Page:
Vancouver Aquarium could close in two months jeopardizing marine mammals on the coast

Vancouver Aquarium could close in two months jeopardizing marine mammals on the coast
WatchCanada's first public aquarium, the Vancouver Aquarium, could shut down permanently within several months. The facility will run out of money by the summer. But as Mary Griffin reports, it is the only "hospital" on the entire BC coast for injured or beached marine mammals.

The Vancouver Aquarium says it is facing bankruptcy and is asking for emergency government aid to keep operating.

The aquarium said it could be forced to close permanently if it can’t arrange emergency funding.

A statement from the facility says animal care and habitat costs for 70,000 animals exceed $1 million a month but revenues have dropped to almost zero since the COVID-19 outbreak forced it close last month.

Ocean Wise Conservation Association, which operates the aquarium, says 331 staff members or 60 per cent of the aquarium’s workforce, have already been laid off and the remainder are on reduced work weeks.

The Marine Mammal Rescue Centre, which rescues and rehabilitates injured or abandoned animals has been closed and many other projects have also been cancelled.

The statement says a closure of this length is “catastrophic” for the not-for-profit facility and it expects to face bankruptcy by early summer if emergency assistance is not provided.

Lasse Gustavsson, CEO of Ocean Wise, says the “worst case scenario is … permanent closure,” but even reopening by summer will set the facility back years in its ocean conservation, research and other goals.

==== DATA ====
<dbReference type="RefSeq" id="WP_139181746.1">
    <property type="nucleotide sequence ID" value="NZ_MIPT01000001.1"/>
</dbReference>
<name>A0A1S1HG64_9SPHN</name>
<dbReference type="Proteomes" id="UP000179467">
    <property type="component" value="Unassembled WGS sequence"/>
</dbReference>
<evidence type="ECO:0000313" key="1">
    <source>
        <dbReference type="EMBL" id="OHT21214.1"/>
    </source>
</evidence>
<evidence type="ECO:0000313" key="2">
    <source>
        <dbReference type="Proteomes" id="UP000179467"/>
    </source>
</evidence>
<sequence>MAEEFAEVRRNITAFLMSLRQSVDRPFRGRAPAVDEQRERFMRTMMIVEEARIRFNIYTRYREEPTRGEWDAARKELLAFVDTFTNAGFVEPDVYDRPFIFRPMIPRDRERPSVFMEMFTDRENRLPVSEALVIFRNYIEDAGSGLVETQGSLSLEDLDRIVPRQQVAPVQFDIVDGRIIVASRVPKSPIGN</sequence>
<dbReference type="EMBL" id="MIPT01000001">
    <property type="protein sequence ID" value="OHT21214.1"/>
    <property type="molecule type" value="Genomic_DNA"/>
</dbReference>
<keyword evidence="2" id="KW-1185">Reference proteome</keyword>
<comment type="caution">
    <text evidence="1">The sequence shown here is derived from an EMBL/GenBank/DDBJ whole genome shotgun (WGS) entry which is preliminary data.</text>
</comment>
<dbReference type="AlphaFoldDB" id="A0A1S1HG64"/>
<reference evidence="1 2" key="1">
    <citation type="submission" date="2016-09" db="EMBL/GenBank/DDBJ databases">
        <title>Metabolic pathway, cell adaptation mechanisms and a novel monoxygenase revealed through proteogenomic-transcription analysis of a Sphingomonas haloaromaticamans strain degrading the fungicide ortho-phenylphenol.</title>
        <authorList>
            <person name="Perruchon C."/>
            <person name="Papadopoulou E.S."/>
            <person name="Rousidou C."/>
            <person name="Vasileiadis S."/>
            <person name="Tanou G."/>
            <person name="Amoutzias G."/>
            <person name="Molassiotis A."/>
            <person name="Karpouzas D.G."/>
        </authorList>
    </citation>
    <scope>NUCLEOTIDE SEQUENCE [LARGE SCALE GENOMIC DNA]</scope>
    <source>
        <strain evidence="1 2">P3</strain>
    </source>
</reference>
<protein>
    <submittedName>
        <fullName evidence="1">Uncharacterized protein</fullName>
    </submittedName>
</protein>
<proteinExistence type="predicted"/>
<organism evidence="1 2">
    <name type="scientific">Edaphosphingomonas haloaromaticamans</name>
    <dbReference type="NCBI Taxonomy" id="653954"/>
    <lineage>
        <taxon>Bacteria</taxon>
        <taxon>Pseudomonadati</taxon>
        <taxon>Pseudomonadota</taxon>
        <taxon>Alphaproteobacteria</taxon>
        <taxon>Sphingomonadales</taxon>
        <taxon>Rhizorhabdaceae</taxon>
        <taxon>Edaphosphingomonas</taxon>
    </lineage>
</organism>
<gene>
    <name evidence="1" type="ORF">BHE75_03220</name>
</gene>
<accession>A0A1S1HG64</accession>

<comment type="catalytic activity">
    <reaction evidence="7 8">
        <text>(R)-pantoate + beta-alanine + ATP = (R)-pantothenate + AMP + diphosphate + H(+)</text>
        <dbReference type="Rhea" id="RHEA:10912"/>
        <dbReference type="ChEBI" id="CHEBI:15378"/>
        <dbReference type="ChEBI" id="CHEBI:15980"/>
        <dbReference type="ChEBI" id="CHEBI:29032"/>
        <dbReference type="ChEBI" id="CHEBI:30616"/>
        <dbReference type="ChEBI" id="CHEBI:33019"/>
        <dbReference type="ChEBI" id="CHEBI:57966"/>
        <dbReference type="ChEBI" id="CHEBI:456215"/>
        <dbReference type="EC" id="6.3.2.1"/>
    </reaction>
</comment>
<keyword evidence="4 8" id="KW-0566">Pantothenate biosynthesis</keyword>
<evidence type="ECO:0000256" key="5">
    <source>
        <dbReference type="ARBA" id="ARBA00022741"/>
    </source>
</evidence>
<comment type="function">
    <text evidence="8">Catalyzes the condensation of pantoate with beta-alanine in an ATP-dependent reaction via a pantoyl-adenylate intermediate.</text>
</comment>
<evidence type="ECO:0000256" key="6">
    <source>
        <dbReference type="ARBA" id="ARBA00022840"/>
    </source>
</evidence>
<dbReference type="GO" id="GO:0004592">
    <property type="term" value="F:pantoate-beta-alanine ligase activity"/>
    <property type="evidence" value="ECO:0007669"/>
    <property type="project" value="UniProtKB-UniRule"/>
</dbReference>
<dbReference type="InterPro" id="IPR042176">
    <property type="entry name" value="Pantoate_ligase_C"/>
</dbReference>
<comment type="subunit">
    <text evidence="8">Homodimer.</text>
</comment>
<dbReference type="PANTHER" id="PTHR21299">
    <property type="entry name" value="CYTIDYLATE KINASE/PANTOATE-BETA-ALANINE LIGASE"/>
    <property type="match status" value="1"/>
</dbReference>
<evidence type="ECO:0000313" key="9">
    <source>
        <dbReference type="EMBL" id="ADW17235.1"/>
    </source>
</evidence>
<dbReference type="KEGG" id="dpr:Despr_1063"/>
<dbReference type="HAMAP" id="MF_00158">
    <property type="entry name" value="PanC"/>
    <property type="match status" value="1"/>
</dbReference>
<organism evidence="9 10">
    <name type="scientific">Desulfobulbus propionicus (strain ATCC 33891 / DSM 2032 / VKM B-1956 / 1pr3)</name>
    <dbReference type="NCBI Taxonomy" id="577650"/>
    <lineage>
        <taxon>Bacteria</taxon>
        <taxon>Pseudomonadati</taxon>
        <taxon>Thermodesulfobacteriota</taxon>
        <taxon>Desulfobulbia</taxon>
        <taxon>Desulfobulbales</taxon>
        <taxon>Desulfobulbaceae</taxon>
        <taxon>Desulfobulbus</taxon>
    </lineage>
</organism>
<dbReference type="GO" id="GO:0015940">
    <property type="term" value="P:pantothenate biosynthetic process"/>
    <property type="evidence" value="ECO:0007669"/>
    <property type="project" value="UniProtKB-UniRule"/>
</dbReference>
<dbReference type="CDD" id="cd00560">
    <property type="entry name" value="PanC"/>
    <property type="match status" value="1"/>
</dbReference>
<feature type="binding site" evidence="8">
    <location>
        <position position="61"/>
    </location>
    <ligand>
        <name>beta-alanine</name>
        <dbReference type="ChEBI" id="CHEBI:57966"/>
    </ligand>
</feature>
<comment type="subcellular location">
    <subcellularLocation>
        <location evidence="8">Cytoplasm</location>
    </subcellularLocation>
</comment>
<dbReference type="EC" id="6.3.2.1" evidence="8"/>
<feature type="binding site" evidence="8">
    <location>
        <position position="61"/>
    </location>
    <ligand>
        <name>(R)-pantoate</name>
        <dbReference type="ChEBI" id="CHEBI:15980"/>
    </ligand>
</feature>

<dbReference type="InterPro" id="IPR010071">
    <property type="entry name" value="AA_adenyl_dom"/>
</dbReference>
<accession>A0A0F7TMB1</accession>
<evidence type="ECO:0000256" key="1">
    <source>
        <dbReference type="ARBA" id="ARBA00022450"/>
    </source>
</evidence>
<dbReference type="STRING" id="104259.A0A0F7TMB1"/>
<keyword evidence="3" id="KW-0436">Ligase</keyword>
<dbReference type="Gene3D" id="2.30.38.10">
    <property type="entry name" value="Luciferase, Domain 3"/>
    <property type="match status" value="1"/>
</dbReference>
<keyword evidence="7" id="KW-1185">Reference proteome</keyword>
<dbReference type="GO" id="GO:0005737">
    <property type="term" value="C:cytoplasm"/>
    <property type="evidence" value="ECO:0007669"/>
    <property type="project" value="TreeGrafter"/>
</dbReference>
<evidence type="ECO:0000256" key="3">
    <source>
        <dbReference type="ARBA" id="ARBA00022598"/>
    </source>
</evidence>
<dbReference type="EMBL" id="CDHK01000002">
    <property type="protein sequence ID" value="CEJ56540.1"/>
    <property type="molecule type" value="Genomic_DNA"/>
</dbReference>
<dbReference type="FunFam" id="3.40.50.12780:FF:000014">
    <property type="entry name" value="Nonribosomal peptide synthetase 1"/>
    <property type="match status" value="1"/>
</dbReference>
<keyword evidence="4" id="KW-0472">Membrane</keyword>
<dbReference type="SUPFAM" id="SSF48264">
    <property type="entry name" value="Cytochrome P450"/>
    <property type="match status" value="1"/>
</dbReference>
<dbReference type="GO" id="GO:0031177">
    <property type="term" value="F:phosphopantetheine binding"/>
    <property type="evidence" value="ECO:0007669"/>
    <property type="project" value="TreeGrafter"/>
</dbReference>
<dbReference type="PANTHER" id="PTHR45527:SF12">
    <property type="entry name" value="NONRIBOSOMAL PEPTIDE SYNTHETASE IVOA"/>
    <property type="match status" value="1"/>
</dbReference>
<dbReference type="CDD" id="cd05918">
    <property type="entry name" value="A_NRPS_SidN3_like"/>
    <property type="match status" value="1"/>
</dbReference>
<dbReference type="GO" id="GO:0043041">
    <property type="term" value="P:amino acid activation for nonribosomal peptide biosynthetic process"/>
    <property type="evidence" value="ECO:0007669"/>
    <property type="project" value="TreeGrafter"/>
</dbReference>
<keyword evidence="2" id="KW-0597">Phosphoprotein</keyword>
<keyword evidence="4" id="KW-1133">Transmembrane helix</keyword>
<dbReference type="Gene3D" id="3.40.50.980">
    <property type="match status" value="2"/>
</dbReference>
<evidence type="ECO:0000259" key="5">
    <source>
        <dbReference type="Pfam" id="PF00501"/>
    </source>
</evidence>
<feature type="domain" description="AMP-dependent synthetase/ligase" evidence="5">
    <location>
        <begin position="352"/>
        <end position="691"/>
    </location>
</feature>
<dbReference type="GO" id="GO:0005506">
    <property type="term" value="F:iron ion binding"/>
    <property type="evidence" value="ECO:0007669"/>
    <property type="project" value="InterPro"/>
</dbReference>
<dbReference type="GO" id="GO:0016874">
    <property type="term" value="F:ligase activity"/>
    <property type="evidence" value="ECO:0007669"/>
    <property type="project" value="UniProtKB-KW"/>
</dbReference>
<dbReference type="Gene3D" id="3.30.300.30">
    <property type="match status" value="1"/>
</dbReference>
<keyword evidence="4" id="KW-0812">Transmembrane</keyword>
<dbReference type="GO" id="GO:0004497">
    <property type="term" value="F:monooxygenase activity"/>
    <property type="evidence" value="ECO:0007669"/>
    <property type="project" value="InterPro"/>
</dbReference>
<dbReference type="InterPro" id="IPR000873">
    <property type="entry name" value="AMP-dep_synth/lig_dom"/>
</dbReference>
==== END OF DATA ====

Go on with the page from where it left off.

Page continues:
Randy Pratt, chairman of the Ocean Wise board, called the situation “dire.”

“We can’t let this organization disappear,” he said in the statement.

“It brings so much to the community. From educational programs for youth, a much-loved volunteer program, not to mention a place for people to learn about the ocean and why it needs protecting.”

The Vancouver Aquarium has been operating in Stanley Park since 1956 and it has a 35-year lease at the site. The Marine Mammal Rescue Centre has been an important part of ocean research.

Back in 2008, a group of residents found a young harbour porpoise that was beached on Victoria’s Gonzales Bay.

Estimated to be just a few weeks old, the staff at the rescue centre were contacted.  They arrived and took the young porpoise, now called, Daisy, to the rescue centre.

Dr. Anna Hall, a zoologist with Sea ViewMarine Sciences, with more than 20 years experience on marine resources, studies in the cold waters of the eastern North Pacific. She said Daisy has helped with research.

“We learned so much about harbour porpoises, which are a very, very difficult species to study, because of Daisy’s time at the aquarium,” Hall said.

Daisy survived and thrived. She lived at the aquarium until her death in 2017.

“This is not a facility that the public can visit. This is a facility that is essentially a hospital.  And I have had the honour of visiting the Marine Mammal Rescue. And it is truly an amazing facility. The veterinarians and the staff that work there are absolutely the best in the world,” Hall said.

All injured or stranded marine animals found on Vancouver Island, or the rest of B.C.’s west coast, are taken to the aquarium’s rescue centre.

READ MORE: Rescued northern fur seal returns to the water off west Vancouver Island

“Marine mammal rescue at the Vancouver Aquarium is one of those shining stars. It is a real positive story with regard to human interaction with marine mammals,” Hall said.

The aquarium’s Dr. Martin Haulena waspart of an international effort to save a young female southern resident killer whale, known as J-50 in the summer and fall of 2018. She disappeared and is presumed dead. But the rescue centre is also part of the work to keep the endangered orcas alive.

“Without them, any injured marine mammals that would be found in British Columbia would simply not be able to be assisted with the level of care and expertise which is world-class in its marine mammal rescue,” Hall said.

With files from The Canadian Press

Mary GriffinMary Griffin

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